China promised key liberties and autonomy to Hong Kong ahead of Britain's handover, and the city has free press protections enshrined in law, something that has helped it become a regional media hub
Hong Kong's foreign press club said Thursday that reporters in the territory were experiencing "highly unusual" visas problems, and called on China and the United States to stop using the media as a political weapon.
Journalists have been caught up in spiraling US-China tensions, with both sides placing limits or expelling reporters from their territories in recent months.
Now the spat is filtering into Hong Kong, a semi-autonomous city and regional press hub nominally in charge of its own immigration policies.
In a statement released Thursday the Foreign Correspondents' Club of Hong Kong (FCCHK) said multiple media outlets had reported delays getting visas in recent months.
"The delays have affected journalists of multiple nationalities and in some cases have prevented journalists from working," the FCCHK said.
"The delays are highly unusual for Hong Kong, a city with historically robust press protections," it added.
Hong Kong's government has not explained any change to its policy despite multiple enquiries from media.
On the authoritarian Chinese mainland, where the press is heavily censored, foreign journalists must apply for specific visas and face routine harassment.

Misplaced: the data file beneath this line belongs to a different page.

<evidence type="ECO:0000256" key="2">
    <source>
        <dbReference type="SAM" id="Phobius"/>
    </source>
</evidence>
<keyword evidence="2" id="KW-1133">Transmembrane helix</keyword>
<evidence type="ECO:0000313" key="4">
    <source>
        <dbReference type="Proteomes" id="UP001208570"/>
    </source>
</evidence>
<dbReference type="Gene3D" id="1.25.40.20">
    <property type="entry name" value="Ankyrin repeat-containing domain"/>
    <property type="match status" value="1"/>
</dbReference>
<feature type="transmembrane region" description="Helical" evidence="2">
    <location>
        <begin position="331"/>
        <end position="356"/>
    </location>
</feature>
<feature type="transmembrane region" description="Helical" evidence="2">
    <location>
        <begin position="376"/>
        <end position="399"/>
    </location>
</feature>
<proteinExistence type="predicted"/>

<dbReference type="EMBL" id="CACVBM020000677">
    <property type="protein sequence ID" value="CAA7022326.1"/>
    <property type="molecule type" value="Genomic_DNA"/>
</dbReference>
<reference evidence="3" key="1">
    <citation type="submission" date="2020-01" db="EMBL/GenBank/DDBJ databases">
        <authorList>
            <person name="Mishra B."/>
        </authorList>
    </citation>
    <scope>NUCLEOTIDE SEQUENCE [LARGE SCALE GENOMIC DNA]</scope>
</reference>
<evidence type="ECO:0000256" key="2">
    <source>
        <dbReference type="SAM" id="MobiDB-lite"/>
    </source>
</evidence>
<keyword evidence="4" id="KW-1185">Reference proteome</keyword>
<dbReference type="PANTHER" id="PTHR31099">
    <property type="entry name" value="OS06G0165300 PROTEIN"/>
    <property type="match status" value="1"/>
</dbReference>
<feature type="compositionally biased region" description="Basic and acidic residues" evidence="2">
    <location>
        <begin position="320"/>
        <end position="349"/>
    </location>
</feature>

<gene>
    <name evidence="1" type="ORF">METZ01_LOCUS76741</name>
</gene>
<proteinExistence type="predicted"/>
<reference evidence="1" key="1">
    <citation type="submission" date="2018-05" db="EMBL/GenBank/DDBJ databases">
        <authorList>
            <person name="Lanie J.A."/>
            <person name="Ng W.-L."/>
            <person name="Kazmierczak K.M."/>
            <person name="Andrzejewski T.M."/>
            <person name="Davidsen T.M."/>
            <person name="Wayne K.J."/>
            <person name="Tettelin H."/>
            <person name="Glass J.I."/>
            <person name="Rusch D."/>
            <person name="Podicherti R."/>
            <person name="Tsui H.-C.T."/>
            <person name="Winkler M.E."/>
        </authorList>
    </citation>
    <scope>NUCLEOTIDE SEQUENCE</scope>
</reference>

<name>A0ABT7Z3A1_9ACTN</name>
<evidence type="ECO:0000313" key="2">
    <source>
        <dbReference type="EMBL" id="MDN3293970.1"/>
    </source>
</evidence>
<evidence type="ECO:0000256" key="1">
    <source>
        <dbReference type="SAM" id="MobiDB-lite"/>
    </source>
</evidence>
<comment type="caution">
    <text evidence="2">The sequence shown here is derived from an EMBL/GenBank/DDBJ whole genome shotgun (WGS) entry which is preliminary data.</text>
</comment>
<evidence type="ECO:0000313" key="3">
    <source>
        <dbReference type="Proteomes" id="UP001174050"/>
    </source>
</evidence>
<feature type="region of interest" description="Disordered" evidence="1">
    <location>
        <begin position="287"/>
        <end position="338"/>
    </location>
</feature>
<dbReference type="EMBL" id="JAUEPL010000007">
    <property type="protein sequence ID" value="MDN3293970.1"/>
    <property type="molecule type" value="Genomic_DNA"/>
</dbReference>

Reporters only need a regular business visa to work in Hong Kong, however.
China promised key liberties and autonomy to Hong Kong ahead of Britain's handover, and the city has free press protections enshrined in law, something that has helped it become a regional media hub.
The New York Times, AFP, CNN, the Wall Street Journal, Bloomberg and the Financial Times are among multiple media organizations with regional headquarters there.
But multiple news outlets are now reporting issues getting or renewing visas for staff -- something they have not experienced before.
Last month the New York Times was the first to go public with its difficulties, announcing it would relocate some of its Asia hub to South Korea after multiple delays and at least one outright rejection.
The difficulties come as Washington and Beijing clash over reporter credentials.
The Trump administration placed visa and headcount restrictions on some Chinese media in the US, all of whom are state-controlled.
Beijing responded with tit-for-tat restrictions, including expelling a group of reporters from multiple US outlets who were also banned from working in Hong Kong, an unprecedented move.
On Tuesday Beijing's foreign ministry warned "necessary and timely countermeasures" would be taken if the US continued to limit Chinese reporters.
Hu Xijin, editor of China's state-owned tabloid Global Times, said Beijing would "retaliate, including targeting US journalists based in Hong Kong."
The FCCHK condemned the restrictions placed by both sides.
"The FCC opposes using journalists' visas as a weapon in international disputes and also opposes taking action against journalists for the decisions made by their home countries," it said.
"This downward spiral of retaliatory actions aimed at journalists helps no one, not least of all the public that needs accurate, professionally produced information now more than ever," it added.